DDS          2009-01-16 22:35:59   2009-01-16 22:43:35    2                1.2
DDS          2009-01-21 08:55:57   2009-01-21 09:05:42    1                0.40000000000000002
VTS          2009-01-04 04:31:00   2009-01-04 04:36:00    1                1.72

now that we have data, it's time to ask questions. let's group by passengers and count.

first let's try python's csv module.

# passenger_counts_stdlib.py
import csv
import sys
import collections

sys.stdin.readline() # skip the header

result = collections.defaultdict(int)

for cols in csv.reader(sys.stdin):
    try:
        passengers = cols[3]
    except IndexError:
        continue
    else:
        result[passengers] += 1

for passengers, count in result.items():
    print(f'{passengers},{count}')
>> time cat /tmp/taxi.csv \
    | python3 passenger_counts_stdlib.py \
    | sort -nr -k2 -t, \
    | column -s, -t

1  669627
2  166658
5  93718
3  44360
4  20904
6  4685
0  46

real    0m2.316s
user    0m2.259s
sys     0m0.162s

let's see how pandas compares.

# passenger_counts_pandas.py
import pandas
import sys

df = pandas.read_csv(sys.stdin)

print(df.iloc[:,3].value_counts())
>> time cat /tmp/taxi.csv | python3 passenger_counts_pandas.py

1    669627
2    166658
5     93718
3     44360
4     20904
6      4685
0        46
Name: Passenger_Count   dtype: int64

real    0m2.164s
user    0m2.085s
sys     0m0.499s

about the same.

if we know that our input is well formed, without quotes or escaped delimiters, we can just split on comma. let's try that.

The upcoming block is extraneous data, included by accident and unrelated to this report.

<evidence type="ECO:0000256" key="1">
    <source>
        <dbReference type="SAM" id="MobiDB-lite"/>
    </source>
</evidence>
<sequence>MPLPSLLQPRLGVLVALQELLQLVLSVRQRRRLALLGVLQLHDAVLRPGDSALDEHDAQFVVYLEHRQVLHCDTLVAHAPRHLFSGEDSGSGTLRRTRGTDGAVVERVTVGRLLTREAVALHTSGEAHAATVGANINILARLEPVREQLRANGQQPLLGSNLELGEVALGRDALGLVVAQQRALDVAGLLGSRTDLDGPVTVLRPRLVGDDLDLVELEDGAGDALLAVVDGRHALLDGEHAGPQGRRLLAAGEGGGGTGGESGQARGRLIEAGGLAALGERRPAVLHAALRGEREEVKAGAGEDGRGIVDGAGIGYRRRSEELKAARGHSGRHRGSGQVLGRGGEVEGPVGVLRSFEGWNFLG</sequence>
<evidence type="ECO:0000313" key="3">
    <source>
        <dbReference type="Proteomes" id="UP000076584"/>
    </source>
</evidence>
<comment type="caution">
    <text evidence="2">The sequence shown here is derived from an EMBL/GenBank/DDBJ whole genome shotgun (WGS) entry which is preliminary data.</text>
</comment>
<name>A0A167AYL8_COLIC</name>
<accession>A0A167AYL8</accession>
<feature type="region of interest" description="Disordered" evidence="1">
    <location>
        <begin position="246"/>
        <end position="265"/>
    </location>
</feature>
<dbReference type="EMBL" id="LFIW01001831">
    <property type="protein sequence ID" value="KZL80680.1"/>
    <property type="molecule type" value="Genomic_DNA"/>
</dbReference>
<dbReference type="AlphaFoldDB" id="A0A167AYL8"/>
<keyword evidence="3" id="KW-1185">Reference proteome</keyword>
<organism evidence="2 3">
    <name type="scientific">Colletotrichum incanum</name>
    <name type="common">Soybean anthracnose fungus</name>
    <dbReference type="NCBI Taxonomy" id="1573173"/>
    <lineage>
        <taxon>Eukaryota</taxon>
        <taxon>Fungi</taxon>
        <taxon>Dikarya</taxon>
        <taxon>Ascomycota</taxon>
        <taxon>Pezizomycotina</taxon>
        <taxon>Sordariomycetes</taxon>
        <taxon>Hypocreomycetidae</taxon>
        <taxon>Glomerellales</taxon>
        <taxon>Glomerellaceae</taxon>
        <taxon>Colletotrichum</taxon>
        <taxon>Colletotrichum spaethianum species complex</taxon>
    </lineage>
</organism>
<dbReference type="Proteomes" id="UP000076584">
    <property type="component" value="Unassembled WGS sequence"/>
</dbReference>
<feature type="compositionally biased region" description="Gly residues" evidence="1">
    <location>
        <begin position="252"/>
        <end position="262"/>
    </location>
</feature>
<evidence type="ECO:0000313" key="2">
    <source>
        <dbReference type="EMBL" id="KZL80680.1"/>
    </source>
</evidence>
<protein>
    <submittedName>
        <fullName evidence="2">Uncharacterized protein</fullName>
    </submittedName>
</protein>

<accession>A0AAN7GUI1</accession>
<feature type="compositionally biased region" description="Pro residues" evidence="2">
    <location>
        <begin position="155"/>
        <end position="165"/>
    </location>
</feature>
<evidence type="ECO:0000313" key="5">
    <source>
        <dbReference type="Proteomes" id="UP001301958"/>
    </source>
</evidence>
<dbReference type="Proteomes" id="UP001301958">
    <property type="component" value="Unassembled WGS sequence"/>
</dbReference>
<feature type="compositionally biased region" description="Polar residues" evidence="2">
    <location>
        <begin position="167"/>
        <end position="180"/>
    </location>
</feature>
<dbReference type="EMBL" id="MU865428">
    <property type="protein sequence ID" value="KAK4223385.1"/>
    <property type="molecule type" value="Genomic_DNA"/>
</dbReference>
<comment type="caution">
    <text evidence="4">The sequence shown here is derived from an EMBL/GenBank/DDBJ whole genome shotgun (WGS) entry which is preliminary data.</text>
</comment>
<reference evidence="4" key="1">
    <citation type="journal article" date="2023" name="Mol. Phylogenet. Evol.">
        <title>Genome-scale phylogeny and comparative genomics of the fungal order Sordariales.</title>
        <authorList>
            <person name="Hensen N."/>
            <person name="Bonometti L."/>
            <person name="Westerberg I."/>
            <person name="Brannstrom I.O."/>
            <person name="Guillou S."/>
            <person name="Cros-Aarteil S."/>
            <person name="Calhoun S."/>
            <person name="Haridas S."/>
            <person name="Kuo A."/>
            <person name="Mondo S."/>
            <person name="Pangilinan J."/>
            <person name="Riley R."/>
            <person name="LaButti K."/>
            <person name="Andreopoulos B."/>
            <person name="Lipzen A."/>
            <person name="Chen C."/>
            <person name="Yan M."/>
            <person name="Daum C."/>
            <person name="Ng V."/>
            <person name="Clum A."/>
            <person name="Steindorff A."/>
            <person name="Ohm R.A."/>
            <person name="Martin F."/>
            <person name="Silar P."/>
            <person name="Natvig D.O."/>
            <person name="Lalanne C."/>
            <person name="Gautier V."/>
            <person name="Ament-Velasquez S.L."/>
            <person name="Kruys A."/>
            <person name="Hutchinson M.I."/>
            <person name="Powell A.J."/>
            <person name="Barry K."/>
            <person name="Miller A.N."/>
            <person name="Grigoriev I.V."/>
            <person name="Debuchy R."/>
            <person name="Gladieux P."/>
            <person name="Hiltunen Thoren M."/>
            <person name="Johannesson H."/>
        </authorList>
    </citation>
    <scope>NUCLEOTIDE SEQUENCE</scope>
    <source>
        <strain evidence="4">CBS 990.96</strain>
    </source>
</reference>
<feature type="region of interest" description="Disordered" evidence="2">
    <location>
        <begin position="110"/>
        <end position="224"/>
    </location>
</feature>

# passenger_counts.py
import sys
import collections

sys.stdin.readline() # skip the header

result = collections.defaultdict(int)

for line in sys.stdin:
    cols = line.split(',')
    try:
        passengers = cols[3]
    except IndexError:
        continue
    else:
        result[passengers] += 1

for passengers, count in result.items():
    print(f'{passengers},{count}')
>> time cat /tmp/taxi.csv \
    | python3 passenger_counts.py \
    | sort -nr -k2 -t, \
    | column -s, -t

1  669627
2  166658
5  93718
3  44360
4  20904
6  4685
0  46

real    0m0.668s
user    0m0.633s
sys     0m0.099s

that is a lot faster, about x4. if we can safely assume that the data is well formed, simple split looks like a good idea. after peeking at this dataset for the fields we care about, this is likely ok.

let's run it again with x25 more data by repeating the input over and over. using tail we can skip the header in all but the first input.

>> time (cat /tmp/taxi.csv; for i in {1..24}; do tail -n+2 /tmp/taxi.csv; done) \
    | python3 passenger_counts.py &>/dev/null

real    0m16.295s
user    0m16.101s
sys     0m2.771s

what if we try pypy?

>> time (cat /tmp/taxi.csv; for i in {1..24}; do tail -n+2 /tmp/taxi.csv; done) \
    | pypy3 passenger_counts.py &>/dev/null

real    0m17.260s
user    0m16.386s
sys     0m4.011s